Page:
'I appreciate the opportunity' – Mzamo Gcabashe on Rhythm City role

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Mzamo Gcabashe plays Jamaica on etv’s Rhythm City.
Mzamo Gcabashe plays Jamaica on etv’s Rhythm City.
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It started off as a small role. Five years later, he is a fully-fledged character who has become a household name.

He is Jamaica, a flamboyant gay character on etv’s Rhythm City. Mzamo Gcabashe (29) tells Drum that playing Jamaica has been great.

“I appreciate the opportunity because it very hard in this industry to find roles for us gay people.”

What the actor is even more grateful for is how the industry is opening up to gay people.

“Lately we have been seeing a lot of television shows that have at least one gay person and I hope it continues being like that. Because that shows that times have changed and society is accepting us as a part of them,” Mzamo says.

“Not that we need people’s approval to exist because we exist just like one of them, but it is just nice to see that.”

Read more | Actress Itumeleng Bokaba on growing up on Rhythm City as Mampho

The actor, who is originally from Ndwendwe in KwaZulu-Natal, says he appreciates seeing gay people being given their own roles.

Khanya Dlala was on uZalo playing a gay role and he is gay in real life.”

“I really dislike it when they have straight guys play gays because there are certain things that they won’t get. No matter how brilliant of an actor you are, there are just certain things that you won’t get that we as gay have it - that’s naturally to us,” he explains.

He commends Rhythm City, Quizzical Pictures, and everyone person within the industry who are giving gays a chance.

The actor had no formal training in acting when he joined Rhythm City.

“I joined Rhythm City in 2014. Immediately after being on Big Brother. So, it has been five beautiful years.”

He tells Drum the first time he was in front of the camera he was terrified.

“It really was hard for me in the beginning and I had a lot of anxiety because I knew that tv was watched by millions of people.”

But as time went by, the nerves went away and now he just enjoys his role as Jamaica.

“I got more confident. I had never acted before prior to that and even though I had been on Big Brother before and in front of cameras that wasn’t acting, I was simply being myself,” he says.

Read more | I have gained new fans in the LGBTQ community - Phila Madlingozi on Rhythm City role

Being camera shy was also not the only challenge that the actor had to face. While he is meant to get tongues wagging, Mzamo has also had to deal with a lot of homophobic comments directed at Jamaica.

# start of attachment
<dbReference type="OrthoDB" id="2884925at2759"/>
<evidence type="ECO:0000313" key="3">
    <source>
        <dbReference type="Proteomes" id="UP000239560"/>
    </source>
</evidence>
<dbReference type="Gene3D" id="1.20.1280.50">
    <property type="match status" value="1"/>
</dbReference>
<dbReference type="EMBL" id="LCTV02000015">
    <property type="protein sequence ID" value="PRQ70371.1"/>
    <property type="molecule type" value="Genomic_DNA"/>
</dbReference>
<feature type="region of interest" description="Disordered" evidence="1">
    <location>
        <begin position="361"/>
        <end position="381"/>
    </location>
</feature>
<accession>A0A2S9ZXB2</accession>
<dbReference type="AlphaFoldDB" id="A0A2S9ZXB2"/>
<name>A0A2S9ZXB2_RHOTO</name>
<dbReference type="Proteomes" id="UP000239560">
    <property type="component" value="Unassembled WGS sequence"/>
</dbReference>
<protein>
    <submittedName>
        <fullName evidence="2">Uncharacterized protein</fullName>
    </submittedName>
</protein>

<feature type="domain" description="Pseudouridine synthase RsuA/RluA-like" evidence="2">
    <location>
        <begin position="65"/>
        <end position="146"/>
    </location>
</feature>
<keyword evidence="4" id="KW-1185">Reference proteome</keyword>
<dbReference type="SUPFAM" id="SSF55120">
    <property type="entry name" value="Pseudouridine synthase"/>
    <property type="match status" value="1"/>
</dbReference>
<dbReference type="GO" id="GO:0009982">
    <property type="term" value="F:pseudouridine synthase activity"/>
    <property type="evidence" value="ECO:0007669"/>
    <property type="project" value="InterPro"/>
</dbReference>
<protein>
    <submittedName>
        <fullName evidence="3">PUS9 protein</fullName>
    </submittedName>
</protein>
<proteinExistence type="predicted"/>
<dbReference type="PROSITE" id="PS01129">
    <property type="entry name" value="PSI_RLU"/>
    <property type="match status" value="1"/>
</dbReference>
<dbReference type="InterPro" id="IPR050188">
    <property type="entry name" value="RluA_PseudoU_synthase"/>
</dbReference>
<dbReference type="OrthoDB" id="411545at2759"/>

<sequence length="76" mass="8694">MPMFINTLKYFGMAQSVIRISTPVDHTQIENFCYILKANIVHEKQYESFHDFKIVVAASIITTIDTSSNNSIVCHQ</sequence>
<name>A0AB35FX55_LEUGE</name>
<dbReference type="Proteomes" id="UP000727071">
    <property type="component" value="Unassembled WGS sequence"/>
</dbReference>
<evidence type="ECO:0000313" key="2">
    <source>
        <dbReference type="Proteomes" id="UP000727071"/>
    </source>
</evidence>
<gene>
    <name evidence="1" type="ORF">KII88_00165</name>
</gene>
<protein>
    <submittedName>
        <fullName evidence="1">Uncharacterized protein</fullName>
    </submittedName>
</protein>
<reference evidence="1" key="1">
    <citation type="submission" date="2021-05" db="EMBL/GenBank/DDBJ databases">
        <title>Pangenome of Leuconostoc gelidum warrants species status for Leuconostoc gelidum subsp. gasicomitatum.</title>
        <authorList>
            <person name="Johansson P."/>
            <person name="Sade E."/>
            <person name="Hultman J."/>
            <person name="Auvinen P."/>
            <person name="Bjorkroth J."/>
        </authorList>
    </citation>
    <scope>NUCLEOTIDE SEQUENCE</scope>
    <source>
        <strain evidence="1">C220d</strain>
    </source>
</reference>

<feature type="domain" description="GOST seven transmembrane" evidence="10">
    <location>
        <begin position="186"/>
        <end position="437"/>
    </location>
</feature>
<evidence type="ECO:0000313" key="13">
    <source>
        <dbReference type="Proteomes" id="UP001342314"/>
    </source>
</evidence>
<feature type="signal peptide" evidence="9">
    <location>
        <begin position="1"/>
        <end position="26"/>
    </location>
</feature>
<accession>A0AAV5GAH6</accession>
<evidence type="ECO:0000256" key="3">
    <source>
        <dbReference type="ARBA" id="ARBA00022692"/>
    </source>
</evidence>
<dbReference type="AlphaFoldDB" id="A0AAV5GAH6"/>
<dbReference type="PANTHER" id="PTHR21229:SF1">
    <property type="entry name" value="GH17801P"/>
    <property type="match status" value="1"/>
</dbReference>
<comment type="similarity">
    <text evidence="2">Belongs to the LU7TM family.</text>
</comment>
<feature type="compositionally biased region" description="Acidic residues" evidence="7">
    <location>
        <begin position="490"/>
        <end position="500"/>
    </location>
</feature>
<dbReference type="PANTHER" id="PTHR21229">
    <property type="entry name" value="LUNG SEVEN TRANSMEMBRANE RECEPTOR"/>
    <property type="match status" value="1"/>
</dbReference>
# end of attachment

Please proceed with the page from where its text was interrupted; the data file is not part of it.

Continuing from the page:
The talented actor says because he had to grow a thick skin very early in life, he wasn’t moved much when some viewers came for his character.

“I have never been in a closet. I was always like this even as a kid. And when you are gay and not in a closet, from a very young age uyajwayela [you get used] to the fact that the world is not a very kind place and people will say very mean things to your face.”

Mzamo tells Drum that all the ugly comments directed at him from a young age molded him into becoming a strong individual.

“There is nobody stronger than a gay person. They say women are strong, but gays are five times stronger - as we need to create a space for ourselves in a society that doesn’t have it for us,” Mzamo says.

All the nasty comments from viewers was nothing new to the actor.

“So, for me, it’s nothing new. I think everything that I have ever gone through has prepared me for the industry that I am in.”

Read more | Zamani Mbatha on Rhythm City: I get to share space with people I've always looked up to

Last year Rhythm City announced that the show was coming to an end in mid-2021. 

“I am so sad. We are all just so sad,” he says. “It’s been my home for the past five years; it’s been all I know. My first acting gig and it solidified me in the industry.”

But as sad as Mzamo is, he is also aware that all good things must come to an end.

“The only constant thing in life is change. Things change and nothing stays the same. It’s the way life is. And I am okay with it. As sad it is, we also need to challenge ourselves, move on and take on bigger projects and see how far we go.”

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